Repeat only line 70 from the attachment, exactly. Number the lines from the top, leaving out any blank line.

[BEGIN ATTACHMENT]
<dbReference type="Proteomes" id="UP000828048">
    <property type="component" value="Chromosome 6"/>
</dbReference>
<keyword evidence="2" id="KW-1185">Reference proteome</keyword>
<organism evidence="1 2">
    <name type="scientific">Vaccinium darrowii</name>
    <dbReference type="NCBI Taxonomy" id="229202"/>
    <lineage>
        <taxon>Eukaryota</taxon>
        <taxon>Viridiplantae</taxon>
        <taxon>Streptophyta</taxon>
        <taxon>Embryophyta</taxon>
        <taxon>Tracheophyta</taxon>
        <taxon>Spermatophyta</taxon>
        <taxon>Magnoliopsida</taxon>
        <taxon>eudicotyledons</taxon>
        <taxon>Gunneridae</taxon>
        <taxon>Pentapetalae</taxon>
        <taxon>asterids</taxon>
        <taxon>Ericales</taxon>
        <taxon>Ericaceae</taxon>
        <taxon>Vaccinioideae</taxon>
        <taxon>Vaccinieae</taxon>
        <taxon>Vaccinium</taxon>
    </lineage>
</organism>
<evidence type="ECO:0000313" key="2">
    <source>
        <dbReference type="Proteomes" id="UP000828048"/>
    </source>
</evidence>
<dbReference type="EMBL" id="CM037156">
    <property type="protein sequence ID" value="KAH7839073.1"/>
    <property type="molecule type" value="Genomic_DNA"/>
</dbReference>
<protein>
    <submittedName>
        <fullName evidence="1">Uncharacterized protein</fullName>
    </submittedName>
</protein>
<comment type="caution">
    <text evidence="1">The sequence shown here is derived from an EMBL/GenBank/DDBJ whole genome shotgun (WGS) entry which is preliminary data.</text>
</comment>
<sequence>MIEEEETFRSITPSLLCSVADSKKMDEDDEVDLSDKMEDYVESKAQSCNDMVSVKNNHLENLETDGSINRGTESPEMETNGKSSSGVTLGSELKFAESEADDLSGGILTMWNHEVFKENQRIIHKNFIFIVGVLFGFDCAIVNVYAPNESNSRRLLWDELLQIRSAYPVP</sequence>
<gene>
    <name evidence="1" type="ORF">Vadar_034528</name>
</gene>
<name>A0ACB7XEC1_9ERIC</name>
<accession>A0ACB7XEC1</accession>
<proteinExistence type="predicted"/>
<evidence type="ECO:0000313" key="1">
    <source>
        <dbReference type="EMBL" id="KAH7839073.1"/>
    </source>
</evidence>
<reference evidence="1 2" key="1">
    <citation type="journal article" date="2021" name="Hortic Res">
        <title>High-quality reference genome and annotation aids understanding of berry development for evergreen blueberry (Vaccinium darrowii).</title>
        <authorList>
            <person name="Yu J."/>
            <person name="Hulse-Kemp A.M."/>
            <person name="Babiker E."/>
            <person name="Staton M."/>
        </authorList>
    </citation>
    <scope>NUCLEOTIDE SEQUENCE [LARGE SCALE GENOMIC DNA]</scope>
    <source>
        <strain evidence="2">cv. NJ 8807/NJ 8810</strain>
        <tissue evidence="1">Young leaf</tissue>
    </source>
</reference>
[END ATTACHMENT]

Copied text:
    </source>